On April 15th, American Papist blogger Thomas Peters reported that Archbishop Timothy M. Dolan took New York by storm. Anybody from Milwaukee could have told you he’d do that. In 2002, he took us by storm, albeit in a bit more subtle way. But we’ve been enraptured by him since and are deeply grieving the loss. So, forgive me if I somewhat resentfully remark, “Good for you, New York.”
Granted, we here in the Archdiocese of Milwaukee have no idea what lies ahead for us. Perhaps there’s another archbishop out there for us that will fill the huge void left by Timothy M. Dolan. Truly, there’s no one who can take his place exactly and so we’ll have to work hard to open our minds and hearts to our new archbishop when he arrives.
In the mean time, we need to savor the memories, learn the lessons, and follow the example of our former shepherd.
We need to remember and emulate the way he literally embraced everyone around him. I remember one time lovingly joking that, “My greatest fear in life is that, when Archbishop Dolan hugs me, I won’t make it back out alive.” That would make more sense to folks who know that I’m a mere 5’2″ to the Archbishop’s more towering form. Actually, I love his hugs. I love the way he gathers folks in around him. He has a way of giving a genuine, chaste, and fatherly embrace and looking into your eyes that lets you know he loves you and sees the Christ in you. Milwaukee, we need to embrace those around us, look into their eyes, and let them know we love them and see the Christ in them.
We need to remember and emulate his generosity. He gives of himself, not his office. When I shyly asked him to write the Foreword for “When’s God Gonna Show Up?”, he immediately and graciously honored my request. Not only that, but he wrote an astoundlingly flattering Foreword that left me speechless and feeling oh-so small. I probably should be smacked for this, but I sent back a request that he tone it down because I wasn’t sure I could live up to it. His somewhat joking response was, “What I have written, I have written.” Then he turned around and wrote the Foreword for “Ecce Mater Tua — Behold, Your Mother” in the same gracious and caring way. Milwaukee, we need to give of ourselves — not our office — to benefit others.
We need to remember and emulate how unassuming he is. We had the extreme honor of twice having him to the Fenelon Clan Abode for supper and a gathering of some of our young adult and seminarian friends. He was so relaxed, so joyful and down to earth that he seemed like a happy dad sitting down for a meal with his family. He impressed the young folk with his fatherly kindness and realness. He was sincerely interested in everything each one had to say. I, on the other hand, was mortified when he rose from the table, walked into my kitchen, reached into my shamefully messy cabinet, grabbed the dish soap and began to wash my dishes! I cannot describe the humbling feeling of having my archbishop wash my dishes. Yet, he did it in a way that was so plain and natural that you’d think it was perfectly normal. The young folk still talk about the supreme example he set for them. Milwaukee, we need to be unassuming, grab the dish soap, and plainly, naturally, start washing other people’s dishes.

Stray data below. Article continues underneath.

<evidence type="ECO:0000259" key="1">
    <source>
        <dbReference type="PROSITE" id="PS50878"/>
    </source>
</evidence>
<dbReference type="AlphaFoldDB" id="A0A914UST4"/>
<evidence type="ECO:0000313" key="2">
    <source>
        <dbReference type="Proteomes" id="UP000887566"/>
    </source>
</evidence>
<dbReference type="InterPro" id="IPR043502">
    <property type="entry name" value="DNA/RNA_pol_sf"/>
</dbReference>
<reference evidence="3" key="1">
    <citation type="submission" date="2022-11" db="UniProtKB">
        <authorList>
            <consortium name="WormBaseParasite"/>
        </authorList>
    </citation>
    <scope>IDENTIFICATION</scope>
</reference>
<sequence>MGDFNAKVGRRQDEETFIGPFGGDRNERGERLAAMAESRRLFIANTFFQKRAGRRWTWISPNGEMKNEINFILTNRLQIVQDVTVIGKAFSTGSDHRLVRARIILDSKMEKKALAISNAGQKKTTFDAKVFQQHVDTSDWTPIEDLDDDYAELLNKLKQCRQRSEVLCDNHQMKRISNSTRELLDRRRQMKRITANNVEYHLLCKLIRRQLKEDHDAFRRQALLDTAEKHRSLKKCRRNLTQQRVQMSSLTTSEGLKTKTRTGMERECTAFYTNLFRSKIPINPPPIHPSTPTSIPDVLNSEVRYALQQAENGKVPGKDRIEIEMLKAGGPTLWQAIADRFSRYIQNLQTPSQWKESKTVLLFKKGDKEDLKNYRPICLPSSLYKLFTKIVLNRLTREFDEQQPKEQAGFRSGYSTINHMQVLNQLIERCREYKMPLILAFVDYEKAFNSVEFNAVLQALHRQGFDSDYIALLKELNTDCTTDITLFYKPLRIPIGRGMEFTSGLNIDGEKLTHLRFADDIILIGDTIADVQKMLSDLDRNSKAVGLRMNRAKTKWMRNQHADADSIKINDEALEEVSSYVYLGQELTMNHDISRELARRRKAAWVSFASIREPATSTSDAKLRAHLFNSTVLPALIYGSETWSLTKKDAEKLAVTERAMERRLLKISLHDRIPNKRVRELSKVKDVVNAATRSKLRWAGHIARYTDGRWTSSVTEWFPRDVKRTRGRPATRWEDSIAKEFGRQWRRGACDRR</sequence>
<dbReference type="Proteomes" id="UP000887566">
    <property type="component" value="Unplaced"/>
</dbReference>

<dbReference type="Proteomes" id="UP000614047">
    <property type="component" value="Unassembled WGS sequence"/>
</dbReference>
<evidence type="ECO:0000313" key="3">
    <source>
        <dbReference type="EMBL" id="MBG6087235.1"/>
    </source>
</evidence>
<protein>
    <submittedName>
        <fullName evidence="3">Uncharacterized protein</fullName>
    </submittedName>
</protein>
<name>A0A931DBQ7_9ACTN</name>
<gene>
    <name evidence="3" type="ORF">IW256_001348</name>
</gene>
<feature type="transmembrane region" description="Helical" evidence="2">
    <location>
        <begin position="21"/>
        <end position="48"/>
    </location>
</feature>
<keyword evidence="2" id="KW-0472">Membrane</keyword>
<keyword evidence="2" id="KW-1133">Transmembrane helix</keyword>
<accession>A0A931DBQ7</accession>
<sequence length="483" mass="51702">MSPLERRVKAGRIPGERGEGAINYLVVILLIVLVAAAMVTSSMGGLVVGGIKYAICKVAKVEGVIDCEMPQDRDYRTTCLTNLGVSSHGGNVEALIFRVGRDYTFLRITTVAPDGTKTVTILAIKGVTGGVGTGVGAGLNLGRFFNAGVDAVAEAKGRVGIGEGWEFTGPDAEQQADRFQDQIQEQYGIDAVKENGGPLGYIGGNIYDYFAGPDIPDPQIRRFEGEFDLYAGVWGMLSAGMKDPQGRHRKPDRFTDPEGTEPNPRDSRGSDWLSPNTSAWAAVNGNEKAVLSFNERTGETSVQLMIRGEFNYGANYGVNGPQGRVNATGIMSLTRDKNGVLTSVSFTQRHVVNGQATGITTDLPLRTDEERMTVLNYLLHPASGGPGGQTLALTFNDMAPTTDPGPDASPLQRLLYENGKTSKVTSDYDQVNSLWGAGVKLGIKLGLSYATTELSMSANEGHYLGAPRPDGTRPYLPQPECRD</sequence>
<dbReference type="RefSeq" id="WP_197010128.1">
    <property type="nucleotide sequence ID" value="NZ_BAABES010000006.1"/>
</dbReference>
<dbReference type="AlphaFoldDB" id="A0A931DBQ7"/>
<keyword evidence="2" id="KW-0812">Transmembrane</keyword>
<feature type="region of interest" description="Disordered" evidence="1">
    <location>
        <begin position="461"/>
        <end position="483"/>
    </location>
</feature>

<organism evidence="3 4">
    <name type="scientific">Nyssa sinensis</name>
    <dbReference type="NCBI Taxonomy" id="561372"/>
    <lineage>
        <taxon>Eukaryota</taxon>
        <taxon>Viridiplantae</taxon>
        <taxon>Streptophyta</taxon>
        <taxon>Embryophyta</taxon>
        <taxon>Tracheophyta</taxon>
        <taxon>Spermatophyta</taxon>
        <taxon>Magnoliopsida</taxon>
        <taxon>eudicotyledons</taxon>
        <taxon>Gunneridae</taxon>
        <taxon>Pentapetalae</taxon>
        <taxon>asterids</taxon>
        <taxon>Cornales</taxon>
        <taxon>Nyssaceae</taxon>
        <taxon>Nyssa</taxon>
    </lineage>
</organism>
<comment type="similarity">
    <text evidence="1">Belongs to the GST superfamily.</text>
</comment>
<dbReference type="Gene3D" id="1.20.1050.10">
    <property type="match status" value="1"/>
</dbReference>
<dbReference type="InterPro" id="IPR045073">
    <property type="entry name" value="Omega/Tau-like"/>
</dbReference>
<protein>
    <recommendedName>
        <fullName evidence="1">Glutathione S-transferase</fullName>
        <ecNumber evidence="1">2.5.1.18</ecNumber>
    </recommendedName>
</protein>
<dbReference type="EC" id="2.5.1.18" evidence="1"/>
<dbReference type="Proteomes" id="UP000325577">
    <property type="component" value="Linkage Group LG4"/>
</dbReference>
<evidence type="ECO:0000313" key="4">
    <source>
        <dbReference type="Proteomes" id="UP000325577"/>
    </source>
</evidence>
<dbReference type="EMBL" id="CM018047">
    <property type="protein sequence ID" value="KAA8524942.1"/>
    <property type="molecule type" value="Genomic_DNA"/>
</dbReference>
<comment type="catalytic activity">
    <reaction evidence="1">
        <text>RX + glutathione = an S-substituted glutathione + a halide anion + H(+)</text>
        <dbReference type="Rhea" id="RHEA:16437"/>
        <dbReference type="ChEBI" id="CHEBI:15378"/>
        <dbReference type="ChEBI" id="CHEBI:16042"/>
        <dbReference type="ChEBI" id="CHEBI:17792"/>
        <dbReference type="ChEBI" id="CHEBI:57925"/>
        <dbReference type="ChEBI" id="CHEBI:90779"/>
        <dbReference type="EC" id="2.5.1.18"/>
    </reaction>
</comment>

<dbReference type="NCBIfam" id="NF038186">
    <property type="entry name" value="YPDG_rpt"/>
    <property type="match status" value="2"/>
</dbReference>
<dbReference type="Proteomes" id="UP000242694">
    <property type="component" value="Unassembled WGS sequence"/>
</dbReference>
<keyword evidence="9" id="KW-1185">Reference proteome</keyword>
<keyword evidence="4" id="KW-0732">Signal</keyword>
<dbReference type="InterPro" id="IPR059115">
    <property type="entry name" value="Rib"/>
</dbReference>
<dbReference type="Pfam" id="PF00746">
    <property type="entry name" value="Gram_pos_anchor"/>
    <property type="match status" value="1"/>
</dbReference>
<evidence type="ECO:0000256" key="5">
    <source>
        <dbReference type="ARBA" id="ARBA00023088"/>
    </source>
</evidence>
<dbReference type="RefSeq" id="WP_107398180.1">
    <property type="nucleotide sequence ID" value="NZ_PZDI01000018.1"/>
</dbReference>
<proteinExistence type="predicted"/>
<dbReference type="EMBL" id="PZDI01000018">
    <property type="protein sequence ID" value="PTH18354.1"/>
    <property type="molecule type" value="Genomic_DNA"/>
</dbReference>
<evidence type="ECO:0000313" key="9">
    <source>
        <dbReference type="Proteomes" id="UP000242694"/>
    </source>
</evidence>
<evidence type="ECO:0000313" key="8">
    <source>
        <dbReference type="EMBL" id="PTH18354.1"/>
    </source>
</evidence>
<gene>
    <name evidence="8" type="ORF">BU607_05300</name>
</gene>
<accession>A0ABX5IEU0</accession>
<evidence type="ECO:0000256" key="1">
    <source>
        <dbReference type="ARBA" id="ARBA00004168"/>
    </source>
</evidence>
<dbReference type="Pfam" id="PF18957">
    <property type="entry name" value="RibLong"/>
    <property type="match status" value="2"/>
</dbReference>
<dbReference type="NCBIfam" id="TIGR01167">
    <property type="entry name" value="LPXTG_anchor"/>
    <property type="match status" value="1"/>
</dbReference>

We need to remember and emulate his attention to detail. This one is more difficult, and I believe it’s a gift not everyone has innately. I know I don’t, but I’d like to have it. Archbishop Dolan has the remarkable ability to capture and retain details about people he’s met, worked with, and received correspondence from. He can look at a face and make a connection just as any good father strives to stay connected with his children. Milwaukee, we need to pay attention to and strive to retain the details of the other people in our lives.
We need to remember and emulate his dependence on God and not his own resources. I’ve heard him admit his imperfections. I’ve heard him admit that he doesn’t always know all the answers (although I might beg to differ with his assessment). I’ve heard him admit that he struggles with worry over his archdiocese, that he, too, has sleepless nights. Yet I’ve also heard him admit that in those struggles, he turns to God for guidance and strenght and to our Blessed Mother for intercession and comfort. Milwaukee, we need to depend on God and our Blessed Mother and not solely on our own resources.
Archbishop Dolan made a significant impact on the Archdiocese of Milwaukee, one that won’t easily be forgotten. If I dare, I would say that the best sign of gratitude we can offer him is to emulate the example he set for us to the best of our abilities. New York, I hope you’ll do the same.